In accordance with this invention, a projector body and a projector cover are separately molded of heat weldable plastic material. The body is molded with an open spiral channel extending from a central opening to a peripheral opening with a bell portion in the peripheral turn of the spiral channel. The projector cover is molded with the channel portion complementary with the bell portion and with a flat portion which is complementary with the remainder of the spiral channel on body. The wall members of the channels are formed with free edges of substantially uniform thickness. The body and cover are held in engagement and subjected to relative vibratory motion in the plane of the interface to produce a heat weld throughout the interface. The vibratory motion is rectilinear motion preferably in a direction generally parallel to the bell. The stroke length of the vibratory motion is preferably less than the thickness of the wall edges. Preferably, the plastic material is polypropylene.
A more complete understanding of this invention may be obtained from the detailed description that follows taken with the accompanying drawings.
DESCRIPTION OF THE DRAWINGS
FIGURE 1 is a perspective view of the horn projector in accordance with this invention;
FIGURE 2 is an exploded view of the parts of the horn projector;
FIGURES 3 and 4 show friction welding apparatus; and
FIGURE 5 shows a detail of construction of the horn projector. BEST MODE FOR CARRYING OUT THE INVENTION
An illustrative embodiment of the invention will now be described with reference to the drawings. It will be appreciated as the description proceeds that the invention may be realized in different embodiments.
As shown in FIGURE 1, the horn projector 10 comprises, in general, a projector body 12 and a projector cover 14. The projector is provided with a metal mounting flange 16 which is molded into the body 12 as described in the above-identified patent 4,433,750. The metal mounting flange is not a part of this invention.
The horn body 12 and the cover 14 are shown in an exploded view, prior to assembly, in FIGURE 2. The projector body 12 is molded as a unitary body, preferably from polypropylene. It comprises, in general, a spiral passage 18 which extends from a central opening 22 which communicates with a sound generator of the horn to a bell 24 which opens to the atmosphere. The projector body includes a flat plate or outer wall member 26 and a unitary upstanding spiral wall member 28 which defines the spiral passage 18 as an open channel in the body. It is noted that the spiral path and width of the passage 18 is determined in part by the thickness of the wall member 28. In particular, the wall member 28 is provided with a thick lobe 32 at its starting point, a thick portion 34 at an intermediate location and a thick portion 36 at the end of the bell. For reasons to be described subsequently, the wall member 28 is provided with upper wall edges of substantially uniform thickness throughout its length. For this purpose, the wall member and the thick lobe 32 is provided with a recess 38 such that the wall edges surrounding the recess and extending therefrom are of substantially the same thickness as the remainder of the wall member 28. Similarly, the thick portion 34 is provided with a recess 42 and the thick portion 36 is provided with a recess 44such that the wall edges are of substantially the same thickness as the remainder of the wall member 28. The recesses 38, 42 and 44 may be molded into the body member 12 or may be formed after molding. The wall edges of the wall member 28 lie in substantially the same plane but it is not necessary to maintain precise flatness or dimensional control with respect to the wall edges.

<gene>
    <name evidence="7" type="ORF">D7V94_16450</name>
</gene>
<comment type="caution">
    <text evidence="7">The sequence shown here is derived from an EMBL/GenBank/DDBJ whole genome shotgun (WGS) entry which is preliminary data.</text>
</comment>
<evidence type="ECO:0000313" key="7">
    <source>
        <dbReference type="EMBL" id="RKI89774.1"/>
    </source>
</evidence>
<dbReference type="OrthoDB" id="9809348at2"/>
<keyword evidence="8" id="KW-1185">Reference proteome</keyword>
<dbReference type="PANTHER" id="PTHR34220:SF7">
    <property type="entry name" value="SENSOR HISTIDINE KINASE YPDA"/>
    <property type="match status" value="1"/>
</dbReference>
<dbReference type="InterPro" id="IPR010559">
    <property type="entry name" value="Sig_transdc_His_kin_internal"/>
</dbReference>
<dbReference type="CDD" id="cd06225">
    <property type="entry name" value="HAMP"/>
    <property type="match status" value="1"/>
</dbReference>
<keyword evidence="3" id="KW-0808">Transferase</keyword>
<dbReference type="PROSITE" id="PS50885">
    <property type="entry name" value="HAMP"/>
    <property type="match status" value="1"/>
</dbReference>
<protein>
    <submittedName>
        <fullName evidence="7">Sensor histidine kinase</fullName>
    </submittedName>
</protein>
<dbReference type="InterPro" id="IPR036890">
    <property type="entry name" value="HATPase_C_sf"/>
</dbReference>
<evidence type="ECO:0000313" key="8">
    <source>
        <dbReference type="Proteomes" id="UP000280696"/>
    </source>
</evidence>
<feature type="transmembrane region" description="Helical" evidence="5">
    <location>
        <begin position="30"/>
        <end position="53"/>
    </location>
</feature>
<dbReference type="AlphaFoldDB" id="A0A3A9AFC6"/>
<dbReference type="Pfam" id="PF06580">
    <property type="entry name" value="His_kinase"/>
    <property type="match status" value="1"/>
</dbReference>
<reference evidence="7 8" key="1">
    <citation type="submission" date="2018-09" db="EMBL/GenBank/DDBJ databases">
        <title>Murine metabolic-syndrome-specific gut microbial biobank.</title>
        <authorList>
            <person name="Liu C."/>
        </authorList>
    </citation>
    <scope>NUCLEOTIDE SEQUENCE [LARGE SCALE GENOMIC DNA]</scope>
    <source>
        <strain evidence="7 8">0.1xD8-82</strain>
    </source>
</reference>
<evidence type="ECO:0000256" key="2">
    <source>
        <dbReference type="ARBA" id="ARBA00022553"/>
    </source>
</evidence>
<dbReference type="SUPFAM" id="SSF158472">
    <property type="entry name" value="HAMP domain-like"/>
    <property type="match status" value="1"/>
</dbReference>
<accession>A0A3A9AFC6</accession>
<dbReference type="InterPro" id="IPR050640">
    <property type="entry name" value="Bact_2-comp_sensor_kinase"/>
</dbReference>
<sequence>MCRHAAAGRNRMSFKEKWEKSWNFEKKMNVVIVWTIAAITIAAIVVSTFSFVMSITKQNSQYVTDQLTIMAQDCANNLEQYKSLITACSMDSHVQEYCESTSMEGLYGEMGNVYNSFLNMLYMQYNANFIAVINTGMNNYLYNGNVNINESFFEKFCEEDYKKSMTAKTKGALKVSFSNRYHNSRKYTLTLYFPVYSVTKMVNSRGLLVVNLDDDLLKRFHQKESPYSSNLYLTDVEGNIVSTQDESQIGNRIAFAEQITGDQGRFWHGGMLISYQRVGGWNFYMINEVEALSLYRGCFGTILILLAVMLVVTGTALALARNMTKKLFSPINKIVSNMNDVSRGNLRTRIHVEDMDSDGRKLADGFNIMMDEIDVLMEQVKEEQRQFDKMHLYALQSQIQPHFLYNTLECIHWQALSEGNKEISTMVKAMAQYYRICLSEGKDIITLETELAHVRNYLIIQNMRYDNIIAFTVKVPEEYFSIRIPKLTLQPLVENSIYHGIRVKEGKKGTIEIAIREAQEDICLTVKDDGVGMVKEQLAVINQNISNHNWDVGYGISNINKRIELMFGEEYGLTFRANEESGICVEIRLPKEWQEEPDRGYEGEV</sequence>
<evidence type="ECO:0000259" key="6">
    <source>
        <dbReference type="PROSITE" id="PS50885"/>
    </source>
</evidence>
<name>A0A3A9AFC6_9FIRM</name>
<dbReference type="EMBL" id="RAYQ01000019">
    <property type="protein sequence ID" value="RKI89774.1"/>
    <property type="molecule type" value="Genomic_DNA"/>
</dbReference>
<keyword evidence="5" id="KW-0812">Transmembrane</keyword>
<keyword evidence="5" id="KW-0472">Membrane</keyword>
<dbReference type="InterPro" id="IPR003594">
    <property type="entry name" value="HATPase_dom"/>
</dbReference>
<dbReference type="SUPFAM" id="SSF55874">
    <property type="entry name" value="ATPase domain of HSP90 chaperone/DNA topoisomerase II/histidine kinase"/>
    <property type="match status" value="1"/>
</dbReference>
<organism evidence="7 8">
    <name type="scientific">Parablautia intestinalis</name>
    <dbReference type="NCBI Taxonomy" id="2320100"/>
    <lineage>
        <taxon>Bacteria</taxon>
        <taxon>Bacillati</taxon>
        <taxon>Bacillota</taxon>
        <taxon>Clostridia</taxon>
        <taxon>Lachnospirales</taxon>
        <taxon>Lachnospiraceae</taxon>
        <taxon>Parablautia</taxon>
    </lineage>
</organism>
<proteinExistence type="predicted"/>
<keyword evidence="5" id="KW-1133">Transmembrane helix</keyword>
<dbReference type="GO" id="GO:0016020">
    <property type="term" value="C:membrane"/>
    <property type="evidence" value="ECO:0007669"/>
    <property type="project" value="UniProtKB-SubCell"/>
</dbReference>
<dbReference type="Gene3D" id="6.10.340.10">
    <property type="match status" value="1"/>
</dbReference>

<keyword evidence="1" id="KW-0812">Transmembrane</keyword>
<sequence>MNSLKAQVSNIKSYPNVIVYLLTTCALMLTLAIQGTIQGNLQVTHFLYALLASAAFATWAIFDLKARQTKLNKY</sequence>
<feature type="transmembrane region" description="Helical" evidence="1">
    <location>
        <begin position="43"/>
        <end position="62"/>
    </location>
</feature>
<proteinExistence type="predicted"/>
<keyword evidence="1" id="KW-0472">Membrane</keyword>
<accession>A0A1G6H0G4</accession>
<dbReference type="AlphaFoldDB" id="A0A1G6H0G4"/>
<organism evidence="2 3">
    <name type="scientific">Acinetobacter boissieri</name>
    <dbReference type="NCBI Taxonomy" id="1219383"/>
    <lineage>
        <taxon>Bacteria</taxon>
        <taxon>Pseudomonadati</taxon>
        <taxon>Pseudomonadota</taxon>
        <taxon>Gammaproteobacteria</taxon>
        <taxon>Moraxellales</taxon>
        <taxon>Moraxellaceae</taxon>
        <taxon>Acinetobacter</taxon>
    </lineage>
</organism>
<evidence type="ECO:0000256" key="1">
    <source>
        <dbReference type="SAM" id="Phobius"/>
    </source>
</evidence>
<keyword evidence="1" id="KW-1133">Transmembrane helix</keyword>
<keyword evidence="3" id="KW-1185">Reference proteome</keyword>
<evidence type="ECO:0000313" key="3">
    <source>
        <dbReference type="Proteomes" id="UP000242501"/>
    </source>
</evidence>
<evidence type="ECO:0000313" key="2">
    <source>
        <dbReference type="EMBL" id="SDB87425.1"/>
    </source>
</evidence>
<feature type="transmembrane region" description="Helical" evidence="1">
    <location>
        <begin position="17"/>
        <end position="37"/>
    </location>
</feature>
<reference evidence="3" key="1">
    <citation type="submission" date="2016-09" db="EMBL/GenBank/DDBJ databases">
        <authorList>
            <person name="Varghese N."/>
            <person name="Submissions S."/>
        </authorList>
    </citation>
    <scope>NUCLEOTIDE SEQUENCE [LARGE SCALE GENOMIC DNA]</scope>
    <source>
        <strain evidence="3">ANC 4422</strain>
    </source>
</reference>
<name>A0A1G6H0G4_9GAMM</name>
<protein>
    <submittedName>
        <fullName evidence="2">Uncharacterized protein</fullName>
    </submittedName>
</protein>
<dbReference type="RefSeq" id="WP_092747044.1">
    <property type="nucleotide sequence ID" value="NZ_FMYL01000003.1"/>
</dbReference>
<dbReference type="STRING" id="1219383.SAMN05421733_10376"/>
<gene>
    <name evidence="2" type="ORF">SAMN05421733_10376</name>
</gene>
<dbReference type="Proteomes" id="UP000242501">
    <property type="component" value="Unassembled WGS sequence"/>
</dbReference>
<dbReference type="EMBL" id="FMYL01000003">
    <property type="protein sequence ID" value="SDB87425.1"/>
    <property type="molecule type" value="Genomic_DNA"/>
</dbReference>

The projector cover 14 is molded as a single piece and is made of the same heat weldable plastic material as the projector body 12. The cover 14 comprises a flat central circular portion 52, a flat peripheral portion 54 and a bell portion 56. The lower surface of the flat portions 52 and 54 is flat and is complementary with and adapted to engage all of the wall edges of the wall member 32 except for the bell portion 24. The bell portion 56 comprises an arcuate plate or outer wall 58 and a pair of divergent walls 62 and 64 which, together with the outer wall 58, form an open channel. The bell portion 56 complements the bell portion 24 with the walls 62 and 64 adapted to engage the wall member of the bell portion 24. Thus, with the projector cover 14 in place on the projector body 12 the open channel formed by the wall member 28 is closed to provide an air tight spiral passage from the opening 22 to the end of the bell portion 24, provided that the interface between the body and cover is properly sealed. The method of providing such an air tight seal will be described presently.